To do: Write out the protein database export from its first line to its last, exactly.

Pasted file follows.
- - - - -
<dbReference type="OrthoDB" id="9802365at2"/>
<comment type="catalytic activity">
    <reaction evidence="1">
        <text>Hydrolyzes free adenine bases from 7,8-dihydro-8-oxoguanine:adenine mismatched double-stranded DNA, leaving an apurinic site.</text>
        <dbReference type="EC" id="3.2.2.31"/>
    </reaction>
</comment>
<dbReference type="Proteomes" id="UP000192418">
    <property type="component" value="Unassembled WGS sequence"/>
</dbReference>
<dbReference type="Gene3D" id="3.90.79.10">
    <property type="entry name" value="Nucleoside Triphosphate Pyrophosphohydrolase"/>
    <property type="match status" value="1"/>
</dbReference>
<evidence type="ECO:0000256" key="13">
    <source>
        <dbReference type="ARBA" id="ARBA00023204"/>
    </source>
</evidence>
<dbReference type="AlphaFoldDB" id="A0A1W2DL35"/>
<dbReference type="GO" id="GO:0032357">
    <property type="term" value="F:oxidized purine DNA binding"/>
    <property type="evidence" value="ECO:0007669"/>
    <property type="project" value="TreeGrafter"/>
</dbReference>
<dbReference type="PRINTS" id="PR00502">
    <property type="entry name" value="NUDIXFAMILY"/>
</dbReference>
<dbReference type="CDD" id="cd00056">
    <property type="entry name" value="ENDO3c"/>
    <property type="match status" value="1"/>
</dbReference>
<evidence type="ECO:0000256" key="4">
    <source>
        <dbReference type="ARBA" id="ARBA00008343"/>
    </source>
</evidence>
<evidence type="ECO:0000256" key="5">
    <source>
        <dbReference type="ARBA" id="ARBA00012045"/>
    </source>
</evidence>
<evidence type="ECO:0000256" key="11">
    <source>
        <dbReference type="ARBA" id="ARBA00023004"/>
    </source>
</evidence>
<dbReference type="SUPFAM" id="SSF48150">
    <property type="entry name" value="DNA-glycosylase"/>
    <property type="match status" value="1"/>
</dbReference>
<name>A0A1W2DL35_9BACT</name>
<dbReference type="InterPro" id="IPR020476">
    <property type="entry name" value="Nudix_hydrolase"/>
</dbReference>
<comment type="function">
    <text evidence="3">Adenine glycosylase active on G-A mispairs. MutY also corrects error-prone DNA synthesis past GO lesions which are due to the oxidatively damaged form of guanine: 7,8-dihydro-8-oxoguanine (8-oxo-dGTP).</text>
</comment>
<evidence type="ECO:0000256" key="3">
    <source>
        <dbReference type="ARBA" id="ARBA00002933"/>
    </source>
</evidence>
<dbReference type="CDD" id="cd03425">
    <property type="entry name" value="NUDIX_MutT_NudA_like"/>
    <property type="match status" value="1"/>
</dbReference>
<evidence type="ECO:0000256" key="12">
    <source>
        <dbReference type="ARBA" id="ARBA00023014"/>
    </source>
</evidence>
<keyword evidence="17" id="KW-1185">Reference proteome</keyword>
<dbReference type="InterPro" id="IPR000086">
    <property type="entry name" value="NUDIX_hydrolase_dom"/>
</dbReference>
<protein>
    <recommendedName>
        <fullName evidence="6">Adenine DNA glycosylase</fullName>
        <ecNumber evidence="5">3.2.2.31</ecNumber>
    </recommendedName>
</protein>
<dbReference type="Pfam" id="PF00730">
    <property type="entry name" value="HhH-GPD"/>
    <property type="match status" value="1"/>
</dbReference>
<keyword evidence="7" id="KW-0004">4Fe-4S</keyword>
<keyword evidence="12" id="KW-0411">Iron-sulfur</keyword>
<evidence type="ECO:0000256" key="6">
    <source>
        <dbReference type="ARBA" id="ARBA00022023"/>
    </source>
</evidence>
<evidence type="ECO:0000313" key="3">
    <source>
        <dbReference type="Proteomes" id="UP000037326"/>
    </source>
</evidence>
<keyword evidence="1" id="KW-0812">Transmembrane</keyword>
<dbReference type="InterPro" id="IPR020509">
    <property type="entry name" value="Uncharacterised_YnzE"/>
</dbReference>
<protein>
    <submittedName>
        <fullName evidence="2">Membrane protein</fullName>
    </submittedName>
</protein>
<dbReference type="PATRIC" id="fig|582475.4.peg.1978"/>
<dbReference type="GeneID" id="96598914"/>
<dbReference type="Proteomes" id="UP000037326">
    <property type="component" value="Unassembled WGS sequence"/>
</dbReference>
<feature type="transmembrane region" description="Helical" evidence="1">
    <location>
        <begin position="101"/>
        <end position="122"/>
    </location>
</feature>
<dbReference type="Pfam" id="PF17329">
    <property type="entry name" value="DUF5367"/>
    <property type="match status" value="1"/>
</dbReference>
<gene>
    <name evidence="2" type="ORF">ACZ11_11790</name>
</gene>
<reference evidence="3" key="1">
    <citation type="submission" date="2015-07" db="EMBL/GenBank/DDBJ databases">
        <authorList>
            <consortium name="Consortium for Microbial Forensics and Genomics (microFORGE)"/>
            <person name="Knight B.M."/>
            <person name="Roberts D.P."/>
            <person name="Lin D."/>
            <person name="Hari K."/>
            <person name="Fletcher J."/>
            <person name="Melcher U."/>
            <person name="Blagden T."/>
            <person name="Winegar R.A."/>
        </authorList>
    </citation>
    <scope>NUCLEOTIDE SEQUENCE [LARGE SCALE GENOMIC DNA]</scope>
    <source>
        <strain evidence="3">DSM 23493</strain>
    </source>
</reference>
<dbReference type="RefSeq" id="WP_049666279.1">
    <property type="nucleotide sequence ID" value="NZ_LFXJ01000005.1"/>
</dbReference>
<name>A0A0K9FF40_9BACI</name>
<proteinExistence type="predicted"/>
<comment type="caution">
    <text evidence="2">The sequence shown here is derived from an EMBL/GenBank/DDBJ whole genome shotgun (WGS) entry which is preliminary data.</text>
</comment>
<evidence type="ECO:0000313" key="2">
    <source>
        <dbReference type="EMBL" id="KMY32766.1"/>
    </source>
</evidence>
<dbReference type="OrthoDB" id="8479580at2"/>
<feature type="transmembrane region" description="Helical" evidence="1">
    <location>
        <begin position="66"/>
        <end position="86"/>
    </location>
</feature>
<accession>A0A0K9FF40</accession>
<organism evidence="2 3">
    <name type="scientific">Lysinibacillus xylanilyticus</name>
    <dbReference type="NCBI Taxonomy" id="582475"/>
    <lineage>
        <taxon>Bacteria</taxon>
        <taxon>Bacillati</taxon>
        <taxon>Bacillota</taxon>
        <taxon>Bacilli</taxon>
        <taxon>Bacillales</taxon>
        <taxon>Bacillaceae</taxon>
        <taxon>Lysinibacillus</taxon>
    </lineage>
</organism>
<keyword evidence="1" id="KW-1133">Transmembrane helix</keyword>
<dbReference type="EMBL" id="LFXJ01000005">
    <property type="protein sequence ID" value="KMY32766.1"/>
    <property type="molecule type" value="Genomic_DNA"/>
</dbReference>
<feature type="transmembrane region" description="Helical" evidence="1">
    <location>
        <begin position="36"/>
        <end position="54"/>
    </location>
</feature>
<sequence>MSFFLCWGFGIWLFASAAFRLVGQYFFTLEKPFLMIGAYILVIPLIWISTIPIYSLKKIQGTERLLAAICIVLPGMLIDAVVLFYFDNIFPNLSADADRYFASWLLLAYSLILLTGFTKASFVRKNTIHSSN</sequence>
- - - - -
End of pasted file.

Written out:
<dbReference type="OrthoDB" id="9802365at2"/>
<comment type="catalytic activity">
    <reaction evidence="1">
        <text>Hydrolyzes free adenine bases from 7,8-dihydro-8-oxoguanine:adenine mismatched double-stranded DNA, leaving an apurinic site.</text>
        <dbReference type="EC" id="3.2.2.31"/>
    </reaction>
</comment>
<dbReference type="Proteomes" id="UP000192418">
    <property type="component" value="Unassembled WGS sequence"/>
</dbReference>
<dbReference type="Gene3D" id="3.90.79.10">
    <property type="entry name" value="Nucleoside Triphosphate Pyrophosphohydrolase"/>
    <property type="match status" value="1"/>
</dbReference>
<evidence type="ECO:0000256" key="13">
    <source>
        <dbReference type="ARBA" id="ARBA00023204"/>
    </source>
</evidence>
<dbReference type="AlphaFoldDB" id="A0A1W2DL35"/>
<dbReference type="GO" id="GO:0032357">
    <property type="term" value="F:oxidized purine DNA binding"/>
    <property type="evidence" value="ECO:0007669"/>
    <property type="project" value="TreeGrafter"/>
</dbReference>
<dbReference type="PRINTS" id="PR00502">
    <property type="entry name" value="NUDIXFAMILY"/>
</dbReference>
<dbReference type="CDD" id="cd00056">
    <property type="entry name" value="ENDO3c"/>
    <property type="match status" value="1"/>
</dbReference>
<evidence type="ECO:0000256" key="4">
    <source>
        <dbReference type="ARBA" id="ARBA00008343"/>
    </source>
</evidence>
<evidence type="ECO:0000256" key="5">
    <source>
        <dbReference type="ARBA" id="ARBA00012045"/>
    </source>
</evidence>
<evidence type="ECO:0000256" key="11">
    <source>
        <dbReference type="ARBA" id="ARBA00023004"/>
    </source>
</evidence>
<dbReference type="SUPFAM" id="SSF48150">
    <property type="entry name" value="DNA-glycosylase"/>
    <property type="match status" value="1"/>
</dbReference>
<name>A0A1W2DL35_9BACT</name>
<dbReference type="InterPro" id="IPR020476">
    <property type="entry name" value="Nudix_hydrolase"/>
</dbReference>
<comment type="function">
    <text evidence="3">Adenine glycosylase active on G-A mispairs. MutY also corrects error-prone DNA synthesis past GO lesions which are due to the oxidatively damaged form of guanine: 7,8-dihydro-8-oxoguanine (8-oxo-dGTP).</text>
</comment>
<evidence type="ECO:0000256" key="3">
    <source>
        <dbReference type="ARBA" id="ARBA00002933"/>
    </source>
</evidence>
<dbReference type="CDD" id="cd03425">
    <property type="entry name" value="NUDIX_MutT_NudA_like"/>
    <property type="match status" value="1"/>
</dbReference>
<evidence type="ECO:0000256" key="12">
    <source>
        <dbReference type="ARBA" id="ARBA00023014"/>
    </source>
</evidence>
<keyword evidence="17" id="KW-1185">Reference proteome</keyword>
<dbReference type="InterPro" id="IPR000086">
    <property type="entry name" value="NUDIX_hydrolase_dom"/>
</dbReference>
<protein>
    <recommendedName>
        <fullName evidence="6">Adenine DNA glycosylase</fullName>
        <ecNumber evidence="5">3.2.2.31</ecNumber>
    </recommendedName>
</protein>
<dbReference type="Pfam" id="PF00730">
    <property type="entry name" value="HhH-GPD"/>
    <property type="match status" value="1"/>
</dbReference>
<keyword evidence="7" id="KW-0004">4Fe-4S</keyword>
<keyword evidence="12" id="KW-0411">Iron-sulfur</keyword>
<evidence type="ECO:0000256" key="6">
    <source>
        <dbReference type="ARBA" id="ARBA00022023"/>
    </source>
</evidence>
<evidence type="ECO:0000313" key="3">
    <source>
        <dbReference type="Proteomes" id="UP000037326"/>
    </source>
</evidence>
<keyword evidence="1" id="KW-0812">Transmembrane</keyword>
<dbReference type="InterPro" id="IPR020509">
    <property type="entry name" value="Uncharacterised_YnzE"/>
</dbReference>
<protein>
    <submittedName>
        <fullName evidence="2">Membrane protein</fullName>
    </submittedName>
</protein>
<dbReference type="PATRIC" id="fig|582475.4.peg.1978"/>
<dbReference type="GeneID" id="96598914"/>
<dbReference type="Proteomes" id="UP000037326">
    <property type="component" value="Unassembled WGS sequence"/>
</dbReference>
<feature type="transmembrane region" description="Helical" evidence="1">
    <location>
        <begin position="101"/>
        <end position="122"/>
    </location>
</feature>
<dbReference type="Pfam" id="PF17329">
    <property type="entry name" value="DUF5367"/>
    <property type="match status" value="1"/>
</dbReference>
<gene>
    <name evidence="2" type="ORF">ACZ11_11790</name>
</gene>
<reference evidence="3" key="1">
    <citation type="submission" date="2015-07" db="EMBL/GenBank/DDBJ databases">
        <authorList>
            <consortium name="Consortium for Microbial Forensics and Genomics (microFORGE)"/>
            <person name="Knight B.M."/>
            <person name="Roberts D.P."/>
            <person name="Lin D."/>
            <person name="Hari K."/>
            <person name="Fletcher J."/>
            <person name="Melcher U."/>
            <person name="Blagden T."/>
            <person name="Winegar R.A."/>
        </authorList>
    </citation>
    <scope>NUCLEOTIDE SEQUENCE [LARGE SCALE GENOMIC DNA]</scope>
    <source>
        <strain evidence="3">DSM 23493</strain>
    </source>
</reference>
<dbReference type="RefSeq" id="WP_049666279.1">
    <property type="nucleotide sequence ID" value="NZ_LFXJ01000005.1"/>
</dbReference>
<name>A0A0K9FF40_9BACI</name>
<proteinExistence type="predicted"/>
<comment type="caution">
    <text evidence="2">The sequence shown here is derived from an EMBL/GenBank/DDBJ whole genome shotgun (WGS) entry which is preliminary data.</text>
</comment>
<evidence type="ECO:0000313" key="2">
    <source>
        <dbReference type="EMBL" id="KMY32766.1"/>
    </source>
</evidence>
<dbReference type="OrthoDB" id="8479580at2"/>
<feature type="transmembrane region" description="Helical" evidence="1">
    <location>
        <begin position="66"/>
        <end position="86"/>
    </location>
</feature>
<accession>A0A0K9FF40</accession>
<organism evidence="2 3">
    <name type="scientific">Lysinibacillus xylanilyticus</name>
    <dbReference type="NCBI Taxonomy" id="582475"/>
    <lineage>
        <taxon>Bacteria</taxon>
        <taxon>Bacillati</taxon>
        <taxon>Bacillota</taxon>
        <taxon>Bacilli</taxon>
        <taxon>Bacillales</taxon>
        <taxon>Bacillaceae</taxon>
        <taxon>Lysinibacillus</taxon>
    </lineage>
</organism>
<keyword evidence="1" id="KW-1133">Transmembrane helix</keyword>
<dbReference type="EMBL" id="LFXJ01000005">
    <property type="protein sequence ID" value="KMY32766.1"/>
    <property type="molecule type" value="Genomic_DNA"/>
</dbReference>
<feature type="transmembrane region" description="Helical" evidence="1">
    <location>
        <begin position="36"/>
        <end position="54"/>
    </location>
</feature>
<sequence>MSFFLCWGFGIWLFASAAFRLVGQYFFTLEKPFLMIGAYILVIPLIWISTIPIYSLKKIQGTERLLAAICIVLPGMLIDAVVLFYFDNIFPNLSADADRYFASWLLLAYSLILLTGFTKASFVRKNTIHSSN</sequence>